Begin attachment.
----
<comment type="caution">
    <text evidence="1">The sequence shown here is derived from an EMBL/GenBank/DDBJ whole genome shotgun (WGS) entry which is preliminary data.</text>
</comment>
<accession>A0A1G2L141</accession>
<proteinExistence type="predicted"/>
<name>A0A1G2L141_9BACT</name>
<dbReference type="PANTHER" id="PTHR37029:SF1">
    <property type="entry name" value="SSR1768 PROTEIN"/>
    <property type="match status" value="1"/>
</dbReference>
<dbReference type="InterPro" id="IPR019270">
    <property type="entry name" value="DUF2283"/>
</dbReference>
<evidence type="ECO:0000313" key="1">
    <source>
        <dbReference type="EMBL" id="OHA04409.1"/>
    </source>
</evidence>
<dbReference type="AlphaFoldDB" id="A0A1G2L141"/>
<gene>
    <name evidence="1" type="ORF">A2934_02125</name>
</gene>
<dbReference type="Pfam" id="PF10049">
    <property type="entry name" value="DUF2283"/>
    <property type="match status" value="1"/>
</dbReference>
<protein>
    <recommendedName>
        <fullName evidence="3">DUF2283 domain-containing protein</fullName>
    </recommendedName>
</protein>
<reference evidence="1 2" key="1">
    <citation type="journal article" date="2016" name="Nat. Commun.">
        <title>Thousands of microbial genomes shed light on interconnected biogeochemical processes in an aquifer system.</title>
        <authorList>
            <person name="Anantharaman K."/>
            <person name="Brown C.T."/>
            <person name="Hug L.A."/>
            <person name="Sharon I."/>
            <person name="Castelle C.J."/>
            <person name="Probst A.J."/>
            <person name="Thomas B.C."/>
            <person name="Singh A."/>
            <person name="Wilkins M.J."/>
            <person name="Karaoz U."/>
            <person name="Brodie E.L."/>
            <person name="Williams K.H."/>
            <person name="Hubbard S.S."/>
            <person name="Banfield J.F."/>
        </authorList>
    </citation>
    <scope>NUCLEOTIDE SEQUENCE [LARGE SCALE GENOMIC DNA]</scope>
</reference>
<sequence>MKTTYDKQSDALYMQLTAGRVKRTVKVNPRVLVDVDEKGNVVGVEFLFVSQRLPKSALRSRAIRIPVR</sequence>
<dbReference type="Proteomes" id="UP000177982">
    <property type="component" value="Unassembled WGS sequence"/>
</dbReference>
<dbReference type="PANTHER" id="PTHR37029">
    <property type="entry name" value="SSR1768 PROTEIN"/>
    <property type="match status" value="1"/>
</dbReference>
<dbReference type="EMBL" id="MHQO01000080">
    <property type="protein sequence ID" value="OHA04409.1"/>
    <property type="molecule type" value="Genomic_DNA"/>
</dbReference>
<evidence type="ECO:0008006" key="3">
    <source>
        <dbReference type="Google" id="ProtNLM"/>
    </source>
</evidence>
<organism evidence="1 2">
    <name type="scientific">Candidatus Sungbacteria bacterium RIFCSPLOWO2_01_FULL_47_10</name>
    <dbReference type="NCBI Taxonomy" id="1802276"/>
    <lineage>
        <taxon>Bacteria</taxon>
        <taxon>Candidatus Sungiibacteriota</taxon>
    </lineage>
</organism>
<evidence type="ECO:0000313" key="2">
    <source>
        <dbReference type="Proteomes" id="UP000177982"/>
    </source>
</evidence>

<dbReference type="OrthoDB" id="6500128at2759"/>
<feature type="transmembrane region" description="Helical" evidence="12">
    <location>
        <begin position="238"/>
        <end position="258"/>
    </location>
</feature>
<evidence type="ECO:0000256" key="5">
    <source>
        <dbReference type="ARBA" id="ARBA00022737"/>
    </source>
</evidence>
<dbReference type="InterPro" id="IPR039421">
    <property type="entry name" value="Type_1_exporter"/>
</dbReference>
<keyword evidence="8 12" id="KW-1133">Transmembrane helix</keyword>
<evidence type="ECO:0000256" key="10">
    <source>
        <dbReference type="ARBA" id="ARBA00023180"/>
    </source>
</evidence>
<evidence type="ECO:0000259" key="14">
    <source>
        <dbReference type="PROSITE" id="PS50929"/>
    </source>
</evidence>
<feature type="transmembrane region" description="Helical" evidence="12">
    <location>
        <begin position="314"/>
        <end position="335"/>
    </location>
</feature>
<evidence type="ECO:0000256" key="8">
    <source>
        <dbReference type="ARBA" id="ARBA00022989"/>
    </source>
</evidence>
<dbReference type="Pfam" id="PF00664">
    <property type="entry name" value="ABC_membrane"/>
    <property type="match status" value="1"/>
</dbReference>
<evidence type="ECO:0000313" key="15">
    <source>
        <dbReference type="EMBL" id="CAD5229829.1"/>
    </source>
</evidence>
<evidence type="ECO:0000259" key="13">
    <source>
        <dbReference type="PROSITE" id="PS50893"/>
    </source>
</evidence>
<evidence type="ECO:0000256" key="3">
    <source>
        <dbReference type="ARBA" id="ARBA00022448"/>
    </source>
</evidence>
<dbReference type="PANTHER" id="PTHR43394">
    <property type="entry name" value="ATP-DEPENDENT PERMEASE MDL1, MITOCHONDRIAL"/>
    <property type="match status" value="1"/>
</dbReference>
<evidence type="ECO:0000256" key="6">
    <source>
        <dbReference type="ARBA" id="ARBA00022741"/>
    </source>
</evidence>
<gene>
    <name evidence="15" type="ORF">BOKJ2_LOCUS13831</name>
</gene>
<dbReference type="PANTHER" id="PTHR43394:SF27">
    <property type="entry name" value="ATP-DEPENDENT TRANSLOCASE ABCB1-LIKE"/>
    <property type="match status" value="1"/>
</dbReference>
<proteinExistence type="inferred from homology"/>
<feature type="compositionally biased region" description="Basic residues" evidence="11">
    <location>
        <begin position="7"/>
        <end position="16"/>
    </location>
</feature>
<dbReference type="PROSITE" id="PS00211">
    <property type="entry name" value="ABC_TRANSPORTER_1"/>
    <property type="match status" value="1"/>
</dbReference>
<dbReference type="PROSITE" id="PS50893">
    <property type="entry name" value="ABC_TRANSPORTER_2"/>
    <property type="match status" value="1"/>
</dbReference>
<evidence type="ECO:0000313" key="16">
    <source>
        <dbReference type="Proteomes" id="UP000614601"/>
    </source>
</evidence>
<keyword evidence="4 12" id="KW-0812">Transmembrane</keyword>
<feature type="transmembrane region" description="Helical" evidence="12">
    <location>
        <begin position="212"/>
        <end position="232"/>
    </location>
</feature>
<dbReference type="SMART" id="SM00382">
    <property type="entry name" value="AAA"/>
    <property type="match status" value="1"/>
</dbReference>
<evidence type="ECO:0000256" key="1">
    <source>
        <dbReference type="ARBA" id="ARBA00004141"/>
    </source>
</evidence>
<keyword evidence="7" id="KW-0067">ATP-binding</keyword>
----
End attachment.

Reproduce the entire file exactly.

<comment type="caution">
    <text evidence="1">The sequence shown here is derived from an EMBL/GenBank/DDBJ whole genome shotgun (WGS) entry which is preliminary data.</text>
</comment>
<accession>A0A1G2L141</accession>
<proteinExistence type="predicted"/>
<name>A0A1G2L141_9BACT</name>
<dbReference type="PANTHER" id="PTHR37029:SF1">
    <property type="entry name" value="SSR1768 PROTEIN"/>
    <property type="match status" value="1"/>
</dbReference>
<dbReference type="InterPro" id="IPR019270">
    <property type="entry name" value="DUF2283"/>
</dbReference>
<evidence type="ECO:0000313" key="1">
    <source>
        <dbReference type="EMBL" id="OHA04409.1"/>
    </source>
</evidence>
<dbReference type="AlphaFoldDB" id="A0A1G2L141"/>
<gene>
    <name evidence="1" type="ORF">A2934_02125</name>
</gene>
<dbReference type="Pfam" id="PF10049">
    <property type="entry name" value="DUF2283"/>
    <property type="match status" value="1"/>
</dbReference>
<protein>
    <recommendedName>
        <fullName evidence="3">DUF2283 domain-containing protein</fullName>
    </recommendedName>
</protein>
<reference evidence="1 2" key="1">
    <citation type="journal article" date="2016" name="Nat. Commun.">
        <title>Thousands of microbial genomes shed light on interconnected biogeochemical processes in an aquifer system.</title>
        <authorList>
            <person name="Anantharaman K."/>
            <person name="Brown C.T."/>
            <person name="Hug L.A."/>
            <person name="Sharon I."/>
            <person name="Castelle C.J."/>
            <person name="Probst A.J."/>
            <person name="Thomas B.C."/>
            <person name="Singh A."/>
            <person name="Wilkins M.J."/>
            <person name="Karaoz U."/>
            <person name="Brodie E.L."/>
            <person name="Williams K.H."/>
            <person name="Hubbard S.S."/>
            <person name="Banfield J.F."/>
        </authorList>
    </citation>
    <scope>NUCLEOTIDE SEQUENCE [LARGE SCALE GENOMIC DNA]</scope>
</reference>
<sequence>MKTTYDKQSDALYMQLTAGRVKRTVKVNPRVLVDVDEKGNVVGVEFLFVSQRLPKSALRSRAIRIPVR</sequence>
<dbReference type="Proteomes" id="UP000177982">
    <property type="component" value="Unassembled WGS sequence"/>
</dbReference>
<dbReference type="PANTHER" id="PTHR37029">
    <property type="entry name" value="SSR1768 PROTEIN"/>
    <property type="match status" value="1"/>
</dbReference>
<dbReference type="EMBL" id="MHQO01000080">
    <property type="protein sequence ID" value="OHA04409.1"/>
    <property type="molecule type" value="Genomic_DNA"/>
</dbReference>
<evidence type="ECO:0008006" key="3">
    <source>
        <dbReference type="Google" id="ProtNLM"/>
    </source>
</evidence>
<organism evidence="1 2">
    <name type="scientific">Candidatus Sungbacteria bacterium RIFCSPLOWO2_01_FULL_47_10</name>
    <dbReference type="NCBI Taxonomy" id="1802276"/>
    <lineage>
        <taxon>Bacteria</taxon>
        <taxon>Candidatus Sungiibacteriota</taxon>
    </lineage>
</organism>
<evidence type="ECO:0000313" key="2">
    <source>
        <dbReference type="Proteomes" id="UP000177982"/>
    </source>
</evidence>

<dbReference type="OrthoDB" id="6500128at2759"/>
<feature type="transmembrane region" description="Helical" evidence="12">
    <location>
        <begin position="238"/>
        <end position="258"/>
    </location>
</feature>
<evidence type="ECO:0000256" key="5">
    <source>
        <dbReference type="ARBA" id="ARBA00022737"/>
    </source>
</evidence>
<dbReference type="InterPro" id="IPR039421">
    <property type="entry name" value="Type_1_exporter"/>
</dbReference>
<keyword evidence="8 12" id="KW-1133">Transmembrane helix</keyword>
<evidence type="ECO:0000256" key="10">
    <source>
        <dbReference type="ARBA" id="ARBA00023180"/>
    </source>
</evidence>
<evidence type="ECO:0000259" key="14">
    <source>
        <dbReference type="PROSITE" id="PS50929"/>
    </source>
</evidence>
<feature type="transmembrane region" description="Helical" evidence="12">
    <location>
        <begin position="314"/>
        <end position="335"/>
    </location>
</feature>
<evidence type="ECO:0000256" key="8">
    <source>
        <dbReference type="ARBA" id="ARBA00022989"/>
    </source>
</evidence>
<dbReference type="Pfam" id="PF00664">
    <property type="entry name" value="ABC_membrane"/>
    <property type="match status" value="1"/>
</dbReference>
<evidence type="ECO:0000313" key="15">
    <source>
        <dbReference type="EMBL" id="CAD5229829.1"/>
    </source>
</evidence>
<evidence type="ECO:0000259" key="13">
    <source>
        <dbReference type="PROSITE" id="PS50893"/>
    </source>
</evidence>
<evidence type="ECO:0000256" key="3">
    <source>
        <dbReference type="ARBA" id="ARBA00022448"/>
    </source>
</evidence>
<dbReference type="PANTHER" id="PTHR43394">
    <property type="entry name" value="ATP-DEPENDENT PERMEASE MDL1, MITOCHONDRIAL"/>
    <property type="match status" value="1"/>
</dbReference>
<evidence type="ECO:0000256" key="6">
    <source>
        <dbReference type="ARBA" id="ARBA00022741"/>
    </source>
</evidence>
<gene>
    <name evidence="15" type="ORF">BOKJ2_LOCUS13831</name>
</gene>
<dbReference type="PANTHER" id="PTHR43394:SF27">
    <property type="entry name" value="ATP-DEPENDENT TRANSLOCASE ABCB1-LIKE"/>
    <property type="match status" value="1"/>
</dbReference>
<proteinExistence type="inferred from homology"/>
<feature type="compositionally biased region" description="Basic residues" evidence="11">
    <location>
        <begin position="7"/>
        <end position="16"/>
    </location>
</feature>
<dbReference type="PROSITE" id="PS00211">
    <property type="entry name" value="ABC_TRANSPORTER_1"/>
    <property type="match status" value="1"/>
</dbReference>
<dbReference type="PROSITE" id="PS50893">
    <property type="entry name" value="ABC_TRANSPORTER_2"/>
    <property type="match status" value="1"/>
</dbReference>
<evidence type="ECO:0000313" key="16">
    <source>
        <dbReference type="Proteomes" id="UP000614601"/>
    </source>
</evidence>
<keyword evidence="4 12" id="KW-0812">Transmembrane</keyword>
<feature type="transmembrane region" description="Helical" evidence="12">
    <location>
        <begin position="212"/>
        <end position="232"/>
    </location>
</feature>
<dbReference type="SMART" id="SM00382">
    <property type="entry name" value="AAA"/>
    <property type="match status" value="1"/>
</dbReference>
<evidence type="ECO:0000256" key="1">
    <source>
        <dbReference type="ARBA" id="ARBA00004141"/>
    </source>
</evidence>
<keyword evidence="7" id="KW-0067">ATP-binding</keyword>